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Jamaica Plain artist sketches MBTA stops, explores city

Posted by Catherine Cloutier  May 29, 2013 09:40 AM

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Laura Meilman

Jamaica Plain resident Laura Meilman found art in her daily commute.

The 24-year-old artist launched "Project T-scapes," her plan to visit and draw each of the MBTA's T stations, in January.

"One of the things I would love to do is travel and make artwork inspired by where I travel," said Meilman. "I thought I would start locally."

Meilman moved to Boston about a year and a half ago, after studying painting at Earlham College in Indiana. Three months and 30 drawings into the project, she said it has been an unique way to explore her adopted home.

"I went to the Southern end of the Red Line," said Meilman. "It goes through the Neponset River, which is really beautiful. I didn't know we had wilderness like that so T accessible."

So far, Meilman has drawn the Red Line and a portion of the Green Line. She plans to end the project with the Orange Line, which is the line on which she commutes.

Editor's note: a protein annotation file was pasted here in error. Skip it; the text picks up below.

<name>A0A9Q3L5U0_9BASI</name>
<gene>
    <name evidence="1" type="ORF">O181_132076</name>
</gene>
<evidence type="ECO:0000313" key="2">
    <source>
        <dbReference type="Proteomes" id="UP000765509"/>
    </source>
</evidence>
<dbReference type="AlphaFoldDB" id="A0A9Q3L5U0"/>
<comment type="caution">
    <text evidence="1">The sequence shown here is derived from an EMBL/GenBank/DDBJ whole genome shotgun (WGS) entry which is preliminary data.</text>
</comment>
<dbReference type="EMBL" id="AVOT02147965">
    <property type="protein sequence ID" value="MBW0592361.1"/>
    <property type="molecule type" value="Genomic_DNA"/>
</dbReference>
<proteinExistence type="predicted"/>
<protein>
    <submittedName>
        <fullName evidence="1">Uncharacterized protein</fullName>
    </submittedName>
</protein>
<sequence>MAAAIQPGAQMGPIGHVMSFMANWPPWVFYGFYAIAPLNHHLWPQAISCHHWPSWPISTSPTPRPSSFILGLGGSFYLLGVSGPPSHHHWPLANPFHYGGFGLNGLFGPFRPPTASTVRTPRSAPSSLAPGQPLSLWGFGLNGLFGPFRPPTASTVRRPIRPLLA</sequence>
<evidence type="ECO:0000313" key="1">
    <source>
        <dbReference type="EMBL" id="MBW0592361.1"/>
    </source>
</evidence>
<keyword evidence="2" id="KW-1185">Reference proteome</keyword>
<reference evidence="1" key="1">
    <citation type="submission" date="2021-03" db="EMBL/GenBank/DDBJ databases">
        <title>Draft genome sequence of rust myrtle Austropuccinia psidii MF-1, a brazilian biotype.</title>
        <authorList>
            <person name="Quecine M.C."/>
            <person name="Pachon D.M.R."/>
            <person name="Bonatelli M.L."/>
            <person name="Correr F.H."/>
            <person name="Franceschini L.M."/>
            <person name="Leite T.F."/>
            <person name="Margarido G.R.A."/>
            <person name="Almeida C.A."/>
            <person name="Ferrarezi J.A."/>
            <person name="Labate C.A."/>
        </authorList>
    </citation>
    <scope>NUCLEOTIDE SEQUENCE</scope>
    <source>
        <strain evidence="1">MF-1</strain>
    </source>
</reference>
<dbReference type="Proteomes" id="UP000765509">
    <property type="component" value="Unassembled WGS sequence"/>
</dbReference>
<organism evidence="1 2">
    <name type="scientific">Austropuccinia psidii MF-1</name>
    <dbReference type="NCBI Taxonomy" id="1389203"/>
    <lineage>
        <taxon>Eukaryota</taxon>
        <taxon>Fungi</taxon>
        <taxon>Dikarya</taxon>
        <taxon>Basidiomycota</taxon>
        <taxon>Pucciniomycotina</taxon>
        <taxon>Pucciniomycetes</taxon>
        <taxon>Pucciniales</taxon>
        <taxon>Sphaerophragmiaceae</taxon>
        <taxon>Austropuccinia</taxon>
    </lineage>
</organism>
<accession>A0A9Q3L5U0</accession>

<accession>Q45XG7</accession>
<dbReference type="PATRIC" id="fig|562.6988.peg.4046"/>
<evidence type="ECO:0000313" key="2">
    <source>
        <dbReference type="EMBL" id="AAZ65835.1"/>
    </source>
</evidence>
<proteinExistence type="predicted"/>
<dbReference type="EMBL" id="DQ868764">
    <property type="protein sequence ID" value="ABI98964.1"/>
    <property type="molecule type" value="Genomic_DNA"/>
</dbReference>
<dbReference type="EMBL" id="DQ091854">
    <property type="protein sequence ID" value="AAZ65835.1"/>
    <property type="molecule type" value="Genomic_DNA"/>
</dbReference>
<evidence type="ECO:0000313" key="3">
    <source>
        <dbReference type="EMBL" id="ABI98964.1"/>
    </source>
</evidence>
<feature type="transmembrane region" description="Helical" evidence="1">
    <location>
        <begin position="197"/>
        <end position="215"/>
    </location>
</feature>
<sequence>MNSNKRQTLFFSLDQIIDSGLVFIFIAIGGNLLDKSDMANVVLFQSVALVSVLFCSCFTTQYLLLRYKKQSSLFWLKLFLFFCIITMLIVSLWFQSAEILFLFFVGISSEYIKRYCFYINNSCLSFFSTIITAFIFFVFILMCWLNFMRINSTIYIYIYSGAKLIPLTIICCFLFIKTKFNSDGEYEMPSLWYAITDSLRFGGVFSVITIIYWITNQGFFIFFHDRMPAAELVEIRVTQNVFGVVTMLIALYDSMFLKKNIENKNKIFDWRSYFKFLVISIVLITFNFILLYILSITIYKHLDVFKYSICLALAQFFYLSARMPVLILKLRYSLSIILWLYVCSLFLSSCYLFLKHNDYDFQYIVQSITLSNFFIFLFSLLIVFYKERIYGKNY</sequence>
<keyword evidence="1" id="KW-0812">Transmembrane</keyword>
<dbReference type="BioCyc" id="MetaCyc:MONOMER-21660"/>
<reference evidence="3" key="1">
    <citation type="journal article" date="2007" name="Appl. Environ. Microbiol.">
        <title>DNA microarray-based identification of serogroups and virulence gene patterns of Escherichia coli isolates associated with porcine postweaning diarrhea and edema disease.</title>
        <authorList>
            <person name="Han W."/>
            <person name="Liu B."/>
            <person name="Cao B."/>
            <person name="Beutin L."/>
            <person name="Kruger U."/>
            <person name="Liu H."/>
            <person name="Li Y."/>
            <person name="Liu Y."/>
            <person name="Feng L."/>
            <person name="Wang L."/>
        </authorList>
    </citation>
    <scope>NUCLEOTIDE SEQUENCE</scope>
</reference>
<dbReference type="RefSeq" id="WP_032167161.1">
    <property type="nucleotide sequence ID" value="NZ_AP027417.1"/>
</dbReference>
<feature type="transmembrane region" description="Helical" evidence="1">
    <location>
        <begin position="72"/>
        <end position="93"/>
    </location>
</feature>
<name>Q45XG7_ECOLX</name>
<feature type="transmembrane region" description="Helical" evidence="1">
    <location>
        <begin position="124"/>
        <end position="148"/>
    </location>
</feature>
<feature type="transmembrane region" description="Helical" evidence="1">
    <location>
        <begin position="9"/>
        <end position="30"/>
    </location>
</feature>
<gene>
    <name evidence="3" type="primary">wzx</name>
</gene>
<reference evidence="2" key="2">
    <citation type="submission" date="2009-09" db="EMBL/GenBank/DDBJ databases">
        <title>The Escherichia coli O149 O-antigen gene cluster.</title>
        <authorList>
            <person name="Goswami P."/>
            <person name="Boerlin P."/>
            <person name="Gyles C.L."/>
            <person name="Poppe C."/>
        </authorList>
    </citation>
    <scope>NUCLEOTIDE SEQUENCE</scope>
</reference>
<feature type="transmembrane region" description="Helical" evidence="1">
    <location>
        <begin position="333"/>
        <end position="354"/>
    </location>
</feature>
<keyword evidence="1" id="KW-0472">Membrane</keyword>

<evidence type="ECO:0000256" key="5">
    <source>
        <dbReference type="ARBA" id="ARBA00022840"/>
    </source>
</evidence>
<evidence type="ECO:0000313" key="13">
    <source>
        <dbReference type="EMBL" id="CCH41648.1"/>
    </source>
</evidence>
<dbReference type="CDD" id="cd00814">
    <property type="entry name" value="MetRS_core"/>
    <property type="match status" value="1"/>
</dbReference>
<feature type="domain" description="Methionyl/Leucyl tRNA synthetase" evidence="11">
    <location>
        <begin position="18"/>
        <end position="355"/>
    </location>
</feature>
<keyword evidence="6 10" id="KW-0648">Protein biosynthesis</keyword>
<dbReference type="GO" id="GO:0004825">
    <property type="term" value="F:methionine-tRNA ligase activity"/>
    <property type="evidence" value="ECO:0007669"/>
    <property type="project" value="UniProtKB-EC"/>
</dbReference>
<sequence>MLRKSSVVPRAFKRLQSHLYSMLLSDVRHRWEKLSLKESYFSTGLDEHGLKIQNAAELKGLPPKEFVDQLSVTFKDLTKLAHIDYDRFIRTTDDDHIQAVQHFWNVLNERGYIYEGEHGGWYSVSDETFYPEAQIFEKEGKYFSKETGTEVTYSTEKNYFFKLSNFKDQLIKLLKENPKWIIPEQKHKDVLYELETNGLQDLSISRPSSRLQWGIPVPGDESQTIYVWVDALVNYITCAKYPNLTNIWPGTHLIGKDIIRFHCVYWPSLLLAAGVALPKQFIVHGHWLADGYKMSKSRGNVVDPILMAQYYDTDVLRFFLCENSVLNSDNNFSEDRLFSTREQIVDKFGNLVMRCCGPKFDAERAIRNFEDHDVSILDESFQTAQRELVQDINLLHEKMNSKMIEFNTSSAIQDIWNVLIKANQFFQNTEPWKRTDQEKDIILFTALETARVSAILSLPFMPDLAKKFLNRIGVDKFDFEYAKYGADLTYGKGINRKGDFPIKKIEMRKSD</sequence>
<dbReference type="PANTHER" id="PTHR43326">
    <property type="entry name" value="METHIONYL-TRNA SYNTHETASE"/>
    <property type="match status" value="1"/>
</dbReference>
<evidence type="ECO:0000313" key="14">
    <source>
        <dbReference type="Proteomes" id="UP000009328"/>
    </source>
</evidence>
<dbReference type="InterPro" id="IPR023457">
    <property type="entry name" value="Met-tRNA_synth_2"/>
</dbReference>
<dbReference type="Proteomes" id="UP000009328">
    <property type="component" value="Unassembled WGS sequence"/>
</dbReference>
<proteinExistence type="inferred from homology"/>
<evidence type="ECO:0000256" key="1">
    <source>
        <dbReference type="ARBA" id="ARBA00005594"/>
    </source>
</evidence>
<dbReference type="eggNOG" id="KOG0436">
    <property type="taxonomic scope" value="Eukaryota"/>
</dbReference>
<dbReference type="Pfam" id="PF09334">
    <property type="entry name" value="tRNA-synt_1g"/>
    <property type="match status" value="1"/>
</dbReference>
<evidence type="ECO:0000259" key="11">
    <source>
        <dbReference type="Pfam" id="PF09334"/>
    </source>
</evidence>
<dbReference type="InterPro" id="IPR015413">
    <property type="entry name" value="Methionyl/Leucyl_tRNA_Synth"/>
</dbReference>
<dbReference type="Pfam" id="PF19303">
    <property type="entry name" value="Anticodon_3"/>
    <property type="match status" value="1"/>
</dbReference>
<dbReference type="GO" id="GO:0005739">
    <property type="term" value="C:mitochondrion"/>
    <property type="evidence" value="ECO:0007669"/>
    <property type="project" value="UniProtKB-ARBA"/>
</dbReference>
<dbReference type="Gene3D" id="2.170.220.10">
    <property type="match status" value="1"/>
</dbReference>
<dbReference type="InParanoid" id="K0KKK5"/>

Meilman said the project has given her a chance to talk with people from around the city.

During a recent trip to the Ashmont Station, a man approached Meilman, questioned what she was doing, and proceeded to pull out his cell phone and share his photographs and drawings of the station.

On her way to the Mattapan Station, Meilman struck up conversation with a conductor, who informed her that the line was once featured on "Ripley's Believe It or Not" because it runs through a graveyard.

"I think everyone in Boston has experience with the T," said Meilman. "It really connects us."

Meilman spends about a half an hour at each MBTA station, often sketching the lines of her drawings at each location and filling in the color once she has moved to a nearby coffee shop.

The sketches are drawn in artist pens, or markers, which Meilman said are "transportable and very colorful, both very important for executing this project."

Once completed, the project may be exhibited or collected into a book, she said.

The final product will showcase both the landscape and character of the city, Meilman said.

"[It's about showing] the different stops along the road," she said.

Meilman's drawings are currently being displayed on her "Project T-scapes" Tumblr page.

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